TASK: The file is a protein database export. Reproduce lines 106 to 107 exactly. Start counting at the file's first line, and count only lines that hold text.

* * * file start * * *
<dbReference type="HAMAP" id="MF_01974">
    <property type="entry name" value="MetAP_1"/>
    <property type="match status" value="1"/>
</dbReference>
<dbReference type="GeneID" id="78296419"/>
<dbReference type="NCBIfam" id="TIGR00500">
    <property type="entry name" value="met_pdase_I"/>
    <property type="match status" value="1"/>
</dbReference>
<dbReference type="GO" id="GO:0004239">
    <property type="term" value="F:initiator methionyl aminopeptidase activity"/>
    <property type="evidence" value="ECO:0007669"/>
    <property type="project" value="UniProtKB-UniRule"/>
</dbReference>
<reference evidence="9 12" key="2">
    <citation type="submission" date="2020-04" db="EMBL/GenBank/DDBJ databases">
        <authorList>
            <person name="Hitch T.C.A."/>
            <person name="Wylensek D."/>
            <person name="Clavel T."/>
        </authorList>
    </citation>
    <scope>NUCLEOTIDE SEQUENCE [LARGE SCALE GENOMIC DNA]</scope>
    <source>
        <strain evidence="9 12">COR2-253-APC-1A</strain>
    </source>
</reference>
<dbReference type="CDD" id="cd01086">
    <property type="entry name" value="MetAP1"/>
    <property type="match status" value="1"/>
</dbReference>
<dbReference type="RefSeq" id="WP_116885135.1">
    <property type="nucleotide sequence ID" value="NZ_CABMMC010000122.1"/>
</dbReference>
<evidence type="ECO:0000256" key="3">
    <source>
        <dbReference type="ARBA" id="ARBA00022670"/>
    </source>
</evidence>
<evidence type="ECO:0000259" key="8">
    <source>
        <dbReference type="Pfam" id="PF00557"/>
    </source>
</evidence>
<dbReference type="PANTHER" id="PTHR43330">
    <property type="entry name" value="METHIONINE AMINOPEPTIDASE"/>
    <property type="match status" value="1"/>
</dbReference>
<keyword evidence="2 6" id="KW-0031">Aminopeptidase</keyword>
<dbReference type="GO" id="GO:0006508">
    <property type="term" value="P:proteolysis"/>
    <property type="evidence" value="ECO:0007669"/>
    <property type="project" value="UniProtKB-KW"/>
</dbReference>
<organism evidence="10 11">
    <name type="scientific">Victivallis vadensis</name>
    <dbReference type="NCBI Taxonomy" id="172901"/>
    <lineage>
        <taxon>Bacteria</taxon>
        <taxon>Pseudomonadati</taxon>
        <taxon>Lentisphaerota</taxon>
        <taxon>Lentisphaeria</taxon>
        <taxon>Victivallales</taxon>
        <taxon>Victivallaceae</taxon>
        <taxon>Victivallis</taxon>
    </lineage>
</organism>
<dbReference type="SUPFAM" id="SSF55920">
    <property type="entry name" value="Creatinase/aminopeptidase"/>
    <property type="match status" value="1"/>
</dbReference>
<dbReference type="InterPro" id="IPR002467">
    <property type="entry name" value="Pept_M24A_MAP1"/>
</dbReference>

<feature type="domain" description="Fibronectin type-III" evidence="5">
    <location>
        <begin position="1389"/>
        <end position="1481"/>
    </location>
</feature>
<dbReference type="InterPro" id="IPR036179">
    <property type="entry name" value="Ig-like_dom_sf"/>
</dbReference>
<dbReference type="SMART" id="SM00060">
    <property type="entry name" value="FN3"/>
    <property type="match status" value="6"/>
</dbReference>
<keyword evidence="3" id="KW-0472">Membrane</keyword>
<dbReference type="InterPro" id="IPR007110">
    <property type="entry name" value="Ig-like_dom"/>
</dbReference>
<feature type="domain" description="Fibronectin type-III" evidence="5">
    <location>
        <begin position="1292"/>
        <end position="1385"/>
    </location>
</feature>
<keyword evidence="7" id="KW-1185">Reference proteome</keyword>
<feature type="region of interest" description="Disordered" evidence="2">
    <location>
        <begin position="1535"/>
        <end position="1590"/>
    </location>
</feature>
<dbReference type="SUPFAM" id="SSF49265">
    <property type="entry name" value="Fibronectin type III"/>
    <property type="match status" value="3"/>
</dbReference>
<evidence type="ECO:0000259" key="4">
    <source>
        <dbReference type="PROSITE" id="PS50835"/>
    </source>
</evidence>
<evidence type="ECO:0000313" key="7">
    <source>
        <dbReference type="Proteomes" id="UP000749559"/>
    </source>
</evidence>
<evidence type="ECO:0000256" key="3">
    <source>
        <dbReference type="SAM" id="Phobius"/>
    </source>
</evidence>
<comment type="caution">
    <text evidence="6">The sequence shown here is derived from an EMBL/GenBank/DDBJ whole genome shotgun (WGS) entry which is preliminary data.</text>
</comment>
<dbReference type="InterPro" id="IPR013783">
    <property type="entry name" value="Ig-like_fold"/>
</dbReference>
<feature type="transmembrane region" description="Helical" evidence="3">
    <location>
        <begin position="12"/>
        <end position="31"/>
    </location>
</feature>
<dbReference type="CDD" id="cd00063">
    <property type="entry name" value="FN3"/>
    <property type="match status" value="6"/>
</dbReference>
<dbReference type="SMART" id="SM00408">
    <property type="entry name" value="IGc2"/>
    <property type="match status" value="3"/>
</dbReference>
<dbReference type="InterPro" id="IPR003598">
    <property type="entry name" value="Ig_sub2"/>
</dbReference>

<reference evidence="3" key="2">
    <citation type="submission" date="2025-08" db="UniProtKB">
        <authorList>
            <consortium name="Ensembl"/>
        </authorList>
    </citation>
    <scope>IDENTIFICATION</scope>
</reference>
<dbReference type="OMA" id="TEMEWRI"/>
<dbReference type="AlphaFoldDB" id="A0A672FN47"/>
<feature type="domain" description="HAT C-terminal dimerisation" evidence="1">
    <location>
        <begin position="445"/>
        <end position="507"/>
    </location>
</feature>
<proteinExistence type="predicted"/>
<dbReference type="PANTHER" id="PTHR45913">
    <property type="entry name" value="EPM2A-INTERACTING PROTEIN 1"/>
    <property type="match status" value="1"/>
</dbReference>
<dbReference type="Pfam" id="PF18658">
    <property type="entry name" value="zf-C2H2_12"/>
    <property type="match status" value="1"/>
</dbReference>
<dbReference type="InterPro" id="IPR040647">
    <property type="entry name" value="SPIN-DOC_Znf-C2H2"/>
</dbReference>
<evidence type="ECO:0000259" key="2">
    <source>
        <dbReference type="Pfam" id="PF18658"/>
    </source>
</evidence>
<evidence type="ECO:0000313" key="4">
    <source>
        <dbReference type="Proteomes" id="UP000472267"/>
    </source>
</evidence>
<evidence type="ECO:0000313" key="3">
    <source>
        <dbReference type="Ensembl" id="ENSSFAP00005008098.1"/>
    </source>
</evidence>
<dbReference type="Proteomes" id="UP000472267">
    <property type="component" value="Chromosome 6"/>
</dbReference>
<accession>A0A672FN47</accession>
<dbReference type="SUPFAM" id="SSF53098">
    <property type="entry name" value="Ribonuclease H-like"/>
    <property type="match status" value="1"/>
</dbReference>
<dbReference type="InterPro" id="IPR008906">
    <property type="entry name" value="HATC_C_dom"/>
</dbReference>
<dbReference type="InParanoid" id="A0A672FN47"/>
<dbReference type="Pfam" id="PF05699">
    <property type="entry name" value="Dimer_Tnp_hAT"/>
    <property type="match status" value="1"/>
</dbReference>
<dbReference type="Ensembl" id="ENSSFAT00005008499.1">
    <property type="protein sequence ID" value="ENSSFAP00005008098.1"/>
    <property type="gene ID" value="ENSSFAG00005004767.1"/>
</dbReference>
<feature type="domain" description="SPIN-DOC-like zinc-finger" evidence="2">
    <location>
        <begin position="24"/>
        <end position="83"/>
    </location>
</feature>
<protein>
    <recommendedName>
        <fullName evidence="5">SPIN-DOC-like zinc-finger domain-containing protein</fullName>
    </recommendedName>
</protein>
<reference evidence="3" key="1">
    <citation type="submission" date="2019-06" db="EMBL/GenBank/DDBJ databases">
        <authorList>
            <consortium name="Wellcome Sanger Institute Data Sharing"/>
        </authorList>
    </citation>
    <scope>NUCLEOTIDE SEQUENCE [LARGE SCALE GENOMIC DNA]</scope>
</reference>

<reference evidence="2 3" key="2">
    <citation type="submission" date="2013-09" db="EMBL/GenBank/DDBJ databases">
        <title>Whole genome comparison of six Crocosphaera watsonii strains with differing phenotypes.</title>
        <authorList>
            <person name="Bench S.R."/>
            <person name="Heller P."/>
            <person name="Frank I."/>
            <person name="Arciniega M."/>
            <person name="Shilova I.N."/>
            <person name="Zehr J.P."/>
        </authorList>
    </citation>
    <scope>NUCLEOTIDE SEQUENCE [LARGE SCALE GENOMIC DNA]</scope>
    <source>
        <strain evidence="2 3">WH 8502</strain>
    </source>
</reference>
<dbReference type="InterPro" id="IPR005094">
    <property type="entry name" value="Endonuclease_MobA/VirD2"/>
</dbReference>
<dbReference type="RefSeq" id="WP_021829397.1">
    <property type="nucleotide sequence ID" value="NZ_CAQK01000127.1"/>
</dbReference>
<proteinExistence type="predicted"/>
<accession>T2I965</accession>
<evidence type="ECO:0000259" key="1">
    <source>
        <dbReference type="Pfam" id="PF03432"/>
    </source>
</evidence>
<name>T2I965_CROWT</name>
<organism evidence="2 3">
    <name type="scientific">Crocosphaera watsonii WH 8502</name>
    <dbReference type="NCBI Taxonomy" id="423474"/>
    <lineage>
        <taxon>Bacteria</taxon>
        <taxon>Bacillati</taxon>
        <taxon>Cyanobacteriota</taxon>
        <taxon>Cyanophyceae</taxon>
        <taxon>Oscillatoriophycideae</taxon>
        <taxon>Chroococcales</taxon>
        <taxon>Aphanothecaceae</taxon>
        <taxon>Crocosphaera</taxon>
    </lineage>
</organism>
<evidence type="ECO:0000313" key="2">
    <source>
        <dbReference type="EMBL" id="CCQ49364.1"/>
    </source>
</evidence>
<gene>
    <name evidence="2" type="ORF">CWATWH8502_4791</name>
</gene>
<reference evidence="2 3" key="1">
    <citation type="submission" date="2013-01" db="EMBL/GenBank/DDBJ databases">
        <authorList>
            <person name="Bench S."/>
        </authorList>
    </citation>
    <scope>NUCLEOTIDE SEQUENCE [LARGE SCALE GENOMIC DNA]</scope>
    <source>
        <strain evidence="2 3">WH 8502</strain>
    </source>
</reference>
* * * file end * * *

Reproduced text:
    <property type="entry name" value="Fibronectin type III"/>
    <property type="match status" value="3"/>